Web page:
I didn’t notice it when I was a kid, but looking back, it’s really easy to see how these types of stories have influenced horse girl culture to the point where the “horse girl” has become a type of person that almost everyone has encountered at some point in their lives. Horse girls grow up dreaming of either domesticating a wild horse, reforming an injured or traumatized horse, or generally forming a “special bond” with a horse that trusts them. I actually hated competing in equestrian sports as a kid, and quit pretty early on, but I loved training horses for other people and took a lot of pride in being able to ride the horses no one else liked. I felt a sense of superiority over the pretty girls at the barn who were super concerned about the positioning of their hands but couldn’t sit through a bucking spree. I never made the connection until I started writing this piece but, yeah, that definitely comes from reading so many horse girl books as a kid.
Beyond that, though, the “not like other girls” stuff is a huge part of horse girl culture. In my experience, a lot of equestrians really seem to resent the implication that you have to be rich in order to ride horses. Most of the memes on horse girl pages are about how equestrians spend all their money on their horses and nothing on themselves. Girls who wear makeup, put effort into their appearance, or spend their money on luxuries are derided as “not real horse girls.” This definitely plays into that “mean girl” trope that I mentioned is so popular in horse girl stories. I think this is also where you get a lot of the memes about being dirty or smelling like a horse. From an outside perspective, yes, it seems really weird that anyone would want to wear a t-shirt proclaiming that they smell like a farm animal, but a lot of horse girls pride themselves on not caring what other people think.
I can’t exactly write a piece examining horse girl culture without touching on the memes. Horse girl forums were the first online communities I ever took part in (again, I cannot stress enough the extent to which this was my entire personality), and honestly, the memes haven’t changed much in the decade since then. They all have a very specific energy, and looking at them with a bit of distance… look, there’s no other way to put this. This feels distinctly cult-like.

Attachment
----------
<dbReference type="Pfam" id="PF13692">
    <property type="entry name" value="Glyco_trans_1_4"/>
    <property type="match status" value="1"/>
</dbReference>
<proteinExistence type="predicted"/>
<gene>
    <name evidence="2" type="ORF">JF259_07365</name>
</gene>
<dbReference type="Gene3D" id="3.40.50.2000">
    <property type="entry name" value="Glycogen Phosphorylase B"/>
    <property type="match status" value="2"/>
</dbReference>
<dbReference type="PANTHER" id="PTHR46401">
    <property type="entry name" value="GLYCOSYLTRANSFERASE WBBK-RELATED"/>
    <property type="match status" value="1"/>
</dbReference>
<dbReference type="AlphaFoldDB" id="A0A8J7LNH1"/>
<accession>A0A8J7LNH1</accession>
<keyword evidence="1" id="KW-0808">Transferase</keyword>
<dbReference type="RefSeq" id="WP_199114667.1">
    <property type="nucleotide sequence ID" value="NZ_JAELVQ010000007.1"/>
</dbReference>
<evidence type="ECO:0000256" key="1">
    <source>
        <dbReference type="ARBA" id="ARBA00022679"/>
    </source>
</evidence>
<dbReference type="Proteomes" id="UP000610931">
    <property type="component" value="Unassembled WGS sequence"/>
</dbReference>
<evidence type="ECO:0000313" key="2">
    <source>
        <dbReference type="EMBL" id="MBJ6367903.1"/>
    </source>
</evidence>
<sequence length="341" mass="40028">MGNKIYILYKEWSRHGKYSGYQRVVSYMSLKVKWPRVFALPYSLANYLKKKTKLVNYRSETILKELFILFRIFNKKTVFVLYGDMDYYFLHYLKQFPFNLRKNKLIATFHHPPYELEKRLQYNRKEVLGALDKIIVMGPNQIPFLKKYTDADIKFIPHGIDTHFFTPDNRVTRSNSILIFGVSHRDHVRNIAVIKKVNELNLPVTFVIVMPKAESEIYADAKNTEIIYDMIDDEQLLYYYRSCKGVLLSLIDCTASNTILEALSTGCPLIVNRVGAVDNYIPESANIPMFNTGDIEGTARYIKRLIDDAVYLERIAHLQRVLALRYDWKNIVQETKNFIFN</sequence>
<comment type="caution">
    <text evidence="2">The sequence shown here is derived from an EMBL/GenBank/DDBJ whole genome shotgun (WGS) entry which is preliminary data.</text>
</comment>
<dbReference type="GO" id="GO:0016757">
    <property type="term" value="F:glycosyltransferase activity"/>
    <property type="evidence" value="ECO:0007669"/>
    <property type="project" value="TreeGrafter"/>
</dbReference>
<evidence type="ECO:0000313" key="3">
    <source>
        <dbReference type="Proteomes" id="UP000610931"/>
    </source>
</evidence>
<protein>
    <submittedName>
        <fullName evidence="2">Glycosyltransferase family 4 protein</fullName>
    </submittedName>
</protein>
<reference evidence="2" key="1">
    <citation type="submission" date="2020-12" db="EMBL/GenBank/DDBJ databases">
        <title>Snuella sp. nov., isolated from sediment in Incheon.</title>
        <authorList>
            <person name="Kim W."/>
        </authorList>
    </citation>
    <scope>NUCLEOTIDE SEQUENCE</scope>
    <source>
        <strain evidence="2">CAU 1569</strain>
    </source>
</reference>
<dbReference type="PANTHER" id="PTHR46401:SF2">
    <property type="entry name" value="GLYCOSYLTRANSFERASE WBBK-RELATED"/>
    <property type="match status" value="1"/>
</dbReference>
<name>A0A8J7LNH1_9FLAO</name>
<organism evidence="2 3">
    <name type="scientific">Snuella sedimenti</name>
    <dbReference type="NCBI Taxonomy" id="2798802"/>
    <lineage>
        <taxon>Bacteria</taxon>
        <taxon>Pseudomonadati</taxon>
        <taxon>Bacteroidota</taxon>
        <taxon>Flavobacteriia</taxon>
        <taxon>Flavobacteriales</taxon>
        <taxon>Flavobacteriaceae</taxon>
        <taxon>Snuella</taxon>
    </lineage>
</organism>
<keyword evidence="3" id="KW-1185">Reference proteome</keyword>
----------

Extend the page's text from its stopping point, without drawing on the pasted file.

I already touched on the prevalence of “not like other girls” memes and the insistence that horse girls are Actually Poor, but really, most of these memes are just aesthetic, almost cottagecore-esque pictures of horses (sometimes with a pretty blonde girl), overlaid with quotes about the special bond between horse and rider, or the passion we all share for this sport. That famous quote about how “there is nothing better for the inside of a person than the outside of a horse”? That’s not some obscure accidental innuendo Ted Cruz once tweeted. That quote was hung up on the wall at my riding stable. Just… look at these memes and tell me they don’t feel aggressively white, aggressively heterosexual and aggressively republican.
… why are horse girls like that?
So I’ve gone over the core literary influences on horse girl culture and what this culture looks like today. However, I haven’t answered the question of why so many young girls get sucked into this culture, or the question of why none of them can ever shut up about it.
Here are some theories based on personal experience.
- The level of commitment
Horseback riding isn’t really something you can do just for fun during your free time. It has to be your entire life. Owning and caring for horses is a full-time job. Even if you’re just taking lessons once a week, you usually have to drive a long way to get to the barn and spend a significant amount of your time doing barn chores. If you want to compete, to lease a horse, or to work with a project horse and actually make progress, you need to ride more than once a week. Also, as the memes will tell you, it’s an incredibly expensive hobby. If you’re not filthy rich, you do pretty much have to either figure out how to make a living off of riding or funnell all your money into taking care of your horse.
- The sport is very misunderstood
One of the most popular jokes about horse girls is that they love to go on long rants about how difficult their sport is. Take, for instance, this tik tok, which I cannot watch because it is a perfect depiction of me as a teenager and I cringe so hard watching it:
I get how this kind of behaviour is extremely annoying, but I also understand where it comes from. Obviously, any sport is going to be subject to misconceptions by people who don’t play it, but equestrian sports feel especially misunderstood. If you’ve been on one trail ride and think you know what riding is about, no, you don’t. It takes a lot of physical strength to manage a horse, and I finish most lessons drenched in sweat and both mentally and physically exhausted. To give you perspective, when I was both riding and playing hockey, I could ride after playing a hockey game, but I could never play hockey after a riding lesson. I couldn’t do anything after a riding lesson, really, except lie in bed. Like, not to be a Horse Girl™, but it’s a lot more than just sitting on a horse, and it is pretty annoying to be constantly told it’s not a real sport. I think that’s where a lot of the defensiveness comes from.